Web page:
"Our vision for deploying this technology in California is to recycle CO2 emissions from industry and agriculture before they reach the air, and create valuable products such as renewable natural gas and feedstocks for everyday materials, chemicals, and even liquid fuels. They are compatible with existing infrastructure, and when produced with renewable electricity, these products will have significantly lower lifecycle emissions than conventional products."

Opus 12, a clean-energy startup with its origins at Stanford University and the prestigious Cyclotron Road program at Lawrence Berkeley National Lab, has created a new proprietary Polymer Electrolyte Membrane (PEM) electrolyzer that uses electricity to convert water and carbon dioxide into renewable natural gas in one step. The technology differs from those that use microorganisms.

The research is part of SoCalGas' and PG&E's respective development of cutting-edge technologies for storing excess renewable energy. Because gases can be easily stored for long periods of time using existing infrastructure, these technologies have distinct advantages over storing renewable electricity in batteries.

Tuesday, June 23, 2020

US Moving Forward Act Can Boost Biogas Industry in $1.5 Trillion Plan to Rebuild American Infrastructure

As part of the COVID-19 recovery, the US Moving Forward Act has been published amid the welcome news that, if passed by the House of Representatives, the act would at long last, bring the support for the US biogas industry in-line with the sort of tax incentive support which has long been available to some other renewable energy sources.

This would boost the US Biogas Industry as part of the $1.5 trillion plan to Rebuild American Infrastructure after COVID-19.

Read more in the PR published below:

American Biogas Council Press Release 23 June 2020 (Washington):

Moving Forward Act Can Boost Biogas Industry

CC BY-SA by EscoPhotog

The American Biogas Council (ABC) praised the release of the long-awaited infrastructure package by the U.S. House of Representatives entitled, The Moving Forward Act (H.R.2). The $1.5 trillion proposal to rebuild U.S. communities with infrastructure and innovation includes several tax provisions on which the ABC has long labored, to create a more equitable environment where natural market forces can work to build more biogas systems. Because the biogas industry intersects with so many sectors of our economy, when the Moving Forward Act helps boost the biogas industry, it will also surge growth in agriculture, wastewater and municipal recycling infrastructure, access to more renewable energy, and more.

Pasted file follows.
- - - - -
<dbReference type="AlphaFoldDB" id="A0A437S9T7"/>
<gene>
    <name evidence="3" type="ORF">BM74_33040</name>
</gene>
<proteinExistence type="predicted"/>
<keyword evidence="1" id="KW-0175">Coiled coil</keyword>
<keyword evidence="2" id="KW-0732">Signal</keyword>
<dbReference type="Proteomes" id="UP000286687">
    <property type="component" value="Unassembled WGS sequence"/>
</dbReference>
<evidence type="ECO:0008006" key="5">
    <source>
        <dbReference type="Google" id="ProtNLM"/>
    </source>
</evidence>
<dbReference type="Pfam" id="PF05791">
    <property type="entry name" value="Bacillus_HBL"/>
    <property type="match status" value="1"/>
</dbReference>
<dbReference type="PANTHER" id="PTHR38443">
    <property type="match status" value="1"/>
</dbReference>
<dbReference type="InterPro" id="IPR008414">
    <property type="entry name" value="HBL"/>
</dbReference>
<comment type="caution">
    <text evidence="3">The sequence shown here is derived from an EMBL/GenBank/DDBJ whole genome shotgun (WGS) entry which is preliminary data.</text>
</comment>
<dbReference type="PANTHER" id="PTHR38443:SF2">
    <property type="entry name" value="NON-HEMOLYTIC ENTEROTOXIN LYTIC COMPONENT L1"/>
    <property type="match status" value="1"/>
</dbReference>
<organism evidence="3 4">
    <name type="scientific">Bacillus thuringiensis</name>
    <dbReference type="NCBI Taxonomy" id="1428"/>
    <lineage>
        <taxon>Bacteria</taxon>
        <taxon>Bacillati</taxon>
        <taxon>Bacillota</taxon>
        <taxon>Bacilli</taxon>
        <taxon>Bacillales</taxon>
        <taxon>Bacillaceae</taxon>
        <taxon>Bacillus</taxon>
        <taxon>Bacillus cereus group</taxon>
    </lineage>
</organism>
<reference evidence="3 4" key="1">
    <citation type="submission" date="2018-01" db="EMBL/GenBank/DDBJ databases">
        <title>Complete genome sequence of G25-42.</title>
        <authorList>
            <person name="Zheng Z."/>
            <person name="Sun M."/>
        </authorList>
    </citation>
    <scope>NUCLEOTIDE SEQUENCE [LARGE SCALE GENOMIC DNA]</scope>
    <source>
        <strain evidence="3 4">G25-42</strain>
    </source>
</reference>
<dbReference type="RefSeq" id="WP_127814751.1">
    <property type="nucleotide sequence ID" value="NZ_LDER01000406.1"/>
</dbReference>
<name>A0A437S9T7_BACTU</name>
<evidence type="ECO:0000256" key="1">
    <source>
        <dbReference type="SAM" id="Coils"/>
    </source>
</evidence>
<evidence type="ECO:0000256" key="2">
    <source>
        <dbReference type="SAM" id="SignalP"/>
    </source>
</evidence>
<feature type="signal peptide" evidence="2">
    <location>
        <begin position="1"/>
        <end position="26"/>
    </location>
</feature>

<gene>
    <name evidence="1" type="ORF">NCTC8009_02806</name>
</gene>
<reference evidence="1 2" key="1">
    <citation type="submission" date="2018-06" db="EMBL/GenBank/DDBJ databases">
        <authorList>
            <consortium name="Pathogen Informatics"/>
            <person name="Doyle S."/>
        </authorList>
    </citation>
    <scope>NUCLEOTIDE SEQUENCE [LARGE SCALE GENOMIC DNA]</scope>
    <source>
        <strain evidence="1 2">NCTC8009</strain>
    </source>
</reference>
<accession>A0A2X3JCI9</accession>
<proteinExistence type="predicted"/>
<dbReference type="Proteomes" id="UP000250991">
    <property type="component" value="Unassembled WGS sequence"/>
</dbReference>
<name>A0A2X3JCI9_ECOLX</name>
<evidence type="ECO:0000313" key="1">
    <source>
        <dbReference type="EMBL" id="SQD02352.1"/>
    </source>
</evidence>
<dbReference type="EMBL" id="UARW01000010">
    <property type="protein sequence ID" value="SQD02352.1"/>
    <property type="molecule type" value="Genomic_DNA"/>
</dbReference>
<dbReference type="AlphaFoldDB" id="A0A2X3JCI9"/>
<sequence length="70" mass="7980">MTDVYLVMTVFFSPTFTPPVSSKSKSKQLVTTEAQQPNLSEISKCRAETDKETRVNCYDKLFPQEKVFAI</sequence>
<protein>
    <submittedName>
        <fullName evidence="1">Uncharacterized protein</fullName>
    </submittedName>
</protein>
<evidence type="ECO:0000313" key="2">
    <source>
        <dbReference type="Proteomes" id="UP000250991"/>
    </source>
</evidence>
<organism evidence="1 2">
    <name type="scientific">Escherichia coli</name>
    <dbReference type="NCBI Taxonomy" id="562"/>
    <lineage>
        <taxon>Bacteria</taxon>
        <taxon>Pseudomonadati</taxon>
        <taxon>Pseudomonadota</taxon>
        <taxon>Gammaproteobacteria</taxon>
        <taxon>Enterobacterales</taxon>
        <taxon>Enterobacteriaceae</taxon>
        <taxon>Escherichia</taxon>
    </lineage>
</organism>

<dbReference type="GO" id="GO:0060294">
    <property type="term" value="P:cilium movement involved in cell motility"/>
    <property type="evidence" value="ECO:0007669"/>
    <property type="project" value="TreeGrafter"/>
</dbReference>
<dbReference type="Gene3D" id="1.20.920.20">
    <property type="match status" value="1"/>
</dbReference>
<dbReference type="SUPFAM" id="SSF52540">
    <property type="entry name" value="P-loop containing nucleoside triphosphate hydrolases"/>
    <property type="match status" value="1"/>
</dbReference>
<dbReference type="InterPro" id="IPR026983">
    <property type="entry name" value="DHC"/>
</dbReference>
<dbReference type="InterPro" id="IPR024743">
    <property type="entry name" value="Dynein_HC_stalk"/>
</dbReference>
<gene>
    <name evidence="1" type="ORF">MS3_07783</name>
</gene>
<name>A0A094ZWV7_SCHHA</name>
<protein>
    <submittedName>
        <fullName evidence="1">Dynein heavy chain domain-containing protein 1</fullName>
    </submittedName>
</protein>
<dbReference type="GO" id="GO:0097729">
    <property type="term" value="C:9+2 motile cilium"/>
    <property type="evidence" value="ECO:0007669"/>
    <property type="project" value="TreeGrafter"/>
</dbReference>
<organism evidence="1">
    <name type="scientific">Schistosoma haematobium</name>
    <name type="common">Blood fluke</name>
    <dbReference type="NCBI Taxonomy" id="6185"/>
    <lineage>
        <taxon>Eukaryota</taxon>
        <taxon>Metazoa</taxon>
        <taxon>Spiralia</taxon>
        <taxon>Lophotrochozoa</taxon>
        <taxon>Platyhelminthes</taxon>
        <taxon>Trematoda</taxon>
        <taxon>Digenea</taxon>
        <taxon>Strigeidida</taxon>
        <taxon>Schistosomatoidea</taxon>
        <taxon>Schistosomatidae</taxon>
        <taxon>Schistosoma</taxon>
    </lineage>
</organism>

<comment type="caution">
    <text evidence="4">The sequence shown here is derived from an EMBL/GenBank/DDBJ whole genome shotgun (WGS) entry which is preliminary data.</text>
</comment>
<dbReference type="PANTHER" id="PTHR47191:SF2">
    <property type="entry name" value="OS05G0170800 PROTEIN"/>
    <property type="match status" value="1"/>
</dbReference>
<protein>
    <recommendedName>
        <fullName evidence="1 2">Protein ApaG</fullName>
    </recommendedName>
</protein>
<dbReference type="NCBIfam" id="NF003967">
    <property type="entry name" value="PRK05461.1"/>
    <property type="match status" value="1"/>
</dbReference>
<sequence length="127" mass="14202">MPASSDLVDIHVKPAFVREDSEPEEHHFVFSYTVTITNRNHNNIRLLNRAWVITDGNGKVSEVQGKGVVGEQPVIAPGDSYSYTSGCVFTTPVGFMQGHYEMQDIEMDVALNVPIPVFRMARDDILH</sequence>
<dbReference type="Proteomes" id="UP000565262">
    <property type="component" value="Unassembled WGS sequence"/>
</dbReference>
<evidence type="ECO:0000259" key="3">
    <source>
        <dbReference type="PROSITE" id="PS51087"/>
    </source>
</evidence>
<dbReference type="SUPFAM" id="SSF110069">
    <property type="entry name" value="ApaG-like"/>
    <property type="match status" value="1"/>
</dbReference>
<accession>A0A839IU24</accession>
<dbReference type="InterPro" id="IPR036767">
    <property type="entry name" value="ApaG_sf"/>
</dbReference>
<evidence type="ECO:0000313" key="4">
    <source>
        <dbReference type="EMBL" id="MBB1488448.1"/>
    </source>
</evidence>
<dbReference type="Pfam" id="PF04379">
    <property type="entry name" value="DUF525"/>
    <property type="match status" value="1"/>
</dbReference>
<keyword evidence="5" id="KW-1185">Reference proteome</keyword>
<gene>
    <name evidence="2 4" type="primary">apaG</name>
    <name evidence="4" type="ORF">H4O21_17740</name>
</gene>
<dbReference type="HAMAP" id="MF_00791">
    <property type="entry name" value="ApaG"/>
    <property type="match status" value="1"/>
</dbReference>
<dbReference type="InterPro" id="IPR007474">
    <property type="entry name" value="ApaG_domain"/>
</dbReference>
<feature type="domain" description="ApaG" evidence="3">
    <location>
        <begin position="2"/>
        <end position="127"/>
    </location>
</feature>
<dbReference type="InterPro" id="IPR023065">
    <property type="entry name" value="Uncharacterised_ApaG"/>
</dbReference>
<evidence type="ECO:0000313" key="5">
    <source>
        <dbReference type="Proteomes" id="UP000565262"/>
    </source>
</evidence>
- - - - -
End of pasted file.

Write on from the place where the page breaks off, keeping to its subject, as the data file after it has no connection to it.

Biogas systems recycle organic material into renewable energy and soil products using a natural microbial process called anaerobic digestion. Currently, the US has 2,000 operational biogas systems, and the potential to build nearly 15,000 new biogas systems. If fully realized, these new biogas systems will directly catalyze at least $45 billion in capital deployment which would result in approximately 374,000 short-term construction jobs to build the new systems and 25,000 permanent jobs to operate them. Indirect impacts along supply chains would be even greater.

“The American Biogas Council (ABC) thanks the House for responding to our requests to create more parity in our tax code. The Moving Forward Act can create an environment where the biogas industry can create billions of dollars of new investments to build new recycling and renewable energy infrastructure and simultaneously protecting our air, water, and soil,”

said Patrick Serfass, Executive Director of the ABC.
“The biogas industry plays one of the most underappreciated roles in the renewable energy industry, creating your choice of non-stop renewable electricity, gas, and/or heat, plus natural soil products from recycled organic waste.”

CC BY-SA by EscoPhotog

In particular, the Moving Forward Act includes three tax provisions of importance to the ABC including the creation of an investment tax credit (ITC) for RNG and heat-based biogas systems; the extension of the Section 45 production tax credit (PTC), and related ITC, for electricity-biogas systems; and the extension of the Alternative Fuel Excise Tax Credit for biogas and renewable natural gas used as a vehicle fuel. Furthermore, the bill also recognizes the volatility caused in tax equity markets by the coronavirus and establishes an elective payment for those entities utilizing the PTC or ITC.

Without the Moving Forward Act, the US tax code only supports a sector of the biogas industry which has rarely benefited from a tax credit extended into the future which would enable developers and investors to build more new projects.

During these times, other renewable and fossil energy technologies have often benefited from long extensions of their tax credits impacting their entire industry and accelerating growth in those sectors while making it difficult for others to obtain financing.

The Moving Forward Act takes a major step towards correcting many of those inequities.

Related resources: